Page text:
Persuasive Definitions


Charles L. Stevenson coined the term "persuasive definitions" (Ethics and Language, 1944). It means: to apply words with favorable or unfavorable connotations to things or actions in such a way as to substitute for actual argument. Examples abound in political discourse nowadays.

I'll focus on just one: "invest." Politicians repeatedly tell us Americans to "invest" in our children, education, job retraining, medical and other research, defense, infrastructure, a healthy environment, clean energy, energy independence, transportation, progress, the future — whatever. Here "invest in" means "have the government spend more money on." More fully, it means "have the government spend more money on such things — money raised by taxes and by increasing the national debt."

What further examples can readers contribute?

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Luther Jett

"Liberal": From the same root as "Liberty", but often meaning the opposite.

Jon Harrison

How about the "Patriot" Act? What's patriotic about restricting the freedom of U.S. citizens? The "War on Drugs" is another one. That war is being fought not against illegal drugs, but rather against individual freedom on two fronts: first against the citizenry in general (in that all of us have lost some of our personal freedom to law enforcement imperatives); and second specifically against drug users, who may not, the state says, ingest certain substances, even in the privacy of their homes.

One could just go on and on. Remember "user fees"? Recall the "police action" of 1950-53 in Korea. Think of it, over 40,000 U.S. citizens, not to mention countless foreigners, died in a police action. Speaking of police actions, wasn't Janet Reno trying to "save the children" at Waco? Now you've got me started, Professor Yeager. Here's another one: "budget shortfalls." Wait, I must go -- the ghost of George Orwell is knocking on my door . . .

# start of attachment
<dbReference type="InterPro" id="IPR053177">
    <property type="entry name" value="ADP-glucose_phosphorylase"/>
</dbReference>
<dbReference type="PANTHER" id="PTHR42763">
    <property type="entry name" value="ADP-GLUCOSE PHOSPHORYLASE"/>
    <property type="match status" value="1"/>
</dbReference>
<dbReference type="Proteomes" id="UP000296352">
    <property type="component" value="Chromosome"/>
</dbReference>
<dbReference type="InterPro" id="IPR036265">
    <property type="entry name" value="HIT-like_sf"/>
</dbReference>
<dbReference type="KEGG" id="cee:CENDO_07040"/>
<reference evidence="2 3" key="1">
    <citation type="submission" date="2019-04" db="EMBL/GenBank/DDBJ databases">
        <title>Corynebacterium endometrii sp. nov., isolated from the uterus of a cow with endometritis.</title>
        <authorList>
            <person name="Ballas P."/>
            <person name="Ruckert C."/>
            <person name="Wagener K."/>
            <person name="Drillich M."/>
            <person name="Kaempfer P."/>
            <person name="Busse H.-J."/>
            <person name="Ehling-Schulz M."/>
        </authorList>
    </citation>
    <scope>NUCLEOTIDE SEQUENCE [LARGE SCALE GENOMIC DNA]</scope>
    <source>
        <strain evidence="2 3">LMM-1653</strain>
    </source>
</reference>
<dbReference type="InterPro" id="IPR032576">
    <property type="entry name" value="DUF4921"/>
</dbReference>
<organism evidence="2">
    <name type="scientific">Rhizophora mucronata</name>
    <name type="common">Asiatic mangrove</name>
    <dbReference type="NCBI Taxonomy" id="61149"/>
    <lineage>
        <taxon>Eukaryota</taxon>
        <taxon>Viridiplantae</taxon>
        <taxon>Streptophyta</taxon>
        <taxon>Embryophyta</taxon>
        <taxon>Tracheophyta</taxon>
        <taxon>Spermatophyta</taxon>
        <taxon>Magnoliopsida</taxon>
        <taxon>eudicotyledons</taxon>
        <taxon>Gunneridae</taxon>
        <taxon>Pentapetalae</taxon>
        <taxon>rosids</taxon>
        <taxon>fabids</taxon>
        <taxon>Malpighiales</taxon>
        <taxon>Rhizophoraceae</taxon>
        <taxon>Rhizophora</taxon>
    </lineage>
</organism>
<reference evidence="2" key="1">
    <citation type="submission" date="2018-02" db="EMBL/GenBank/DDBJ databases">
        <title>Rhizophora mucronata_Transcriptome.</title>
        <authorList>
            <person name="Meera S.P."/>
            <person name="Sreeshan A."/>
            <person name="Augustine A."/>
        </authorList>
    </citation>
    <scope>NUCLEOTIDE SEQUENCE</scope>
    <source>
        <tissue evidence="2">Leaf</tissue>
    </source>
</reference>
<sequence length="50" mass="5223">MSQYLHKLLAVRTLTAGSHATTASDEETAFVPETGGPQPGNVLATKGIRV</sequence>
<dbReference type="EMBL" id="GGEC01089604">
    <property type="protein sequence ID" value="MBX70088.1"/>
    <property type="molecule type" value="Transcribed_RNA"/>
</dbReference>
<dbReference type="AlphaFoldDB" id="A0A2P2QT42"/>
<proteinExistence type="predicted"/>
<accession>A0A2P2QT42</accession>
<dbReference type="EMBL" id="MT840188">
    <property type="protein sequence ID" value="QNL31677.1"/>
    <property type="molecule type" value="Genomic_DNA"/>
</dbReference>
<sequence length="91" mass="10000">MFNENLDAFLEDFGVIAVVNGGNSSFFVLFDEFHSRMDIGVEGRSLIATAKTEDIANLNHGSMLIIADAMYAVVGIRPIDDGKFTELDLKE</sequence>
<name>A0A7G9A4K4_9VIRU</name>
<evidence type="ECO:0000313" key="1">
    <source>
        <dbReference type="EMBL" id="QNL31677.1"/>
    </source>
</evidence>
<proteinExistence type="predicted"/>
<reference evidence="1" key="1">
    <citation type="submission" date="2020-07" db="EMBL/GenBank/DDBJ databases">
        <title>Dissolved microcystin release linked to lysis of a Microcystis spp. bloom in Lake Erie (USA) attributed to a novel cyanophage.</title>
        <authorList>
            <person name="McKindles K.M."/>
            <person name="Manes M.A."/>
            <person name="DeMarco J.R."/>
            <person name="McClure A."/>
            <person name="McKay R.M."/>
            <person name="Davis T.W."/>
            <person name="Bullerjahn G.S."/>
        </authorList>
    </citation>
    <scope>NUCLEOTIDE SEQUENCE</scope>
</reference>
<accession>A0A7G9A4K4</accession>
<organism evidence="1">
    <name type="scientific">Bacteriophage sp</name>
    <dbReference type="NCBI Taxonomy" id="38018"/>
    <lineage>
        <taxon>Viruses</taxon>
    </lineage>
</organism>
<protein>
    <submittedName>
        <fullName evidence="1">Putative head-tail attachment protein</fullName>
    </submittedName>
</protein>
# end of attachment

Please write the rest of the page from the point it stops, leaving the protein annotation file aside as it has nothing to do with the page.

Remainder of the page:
Fred Hewitt

Hi Jon,

Looks like you could write the book on political words. Or at least the first volume.

Fred Hewitt

One of the most distinguishing characteristics of politics is that so many of the words used have multiple and confusing definitions. I am certain that a book about this problem would have considerable heft. In most areas of human endeavor there is considerable effort to carefully define word meanings. But in politics, in which the goal is to control individuals by coercion or deception, vague language is a useful tool. This particularly the case in majority or plurality elections where the marginal votes have such extraordinary value that any thing goes in order to defeat the other side (there being only two viable sides). The value of the marginal vote not only account for the deceptive language but also the large expenditures to achieve election victories.

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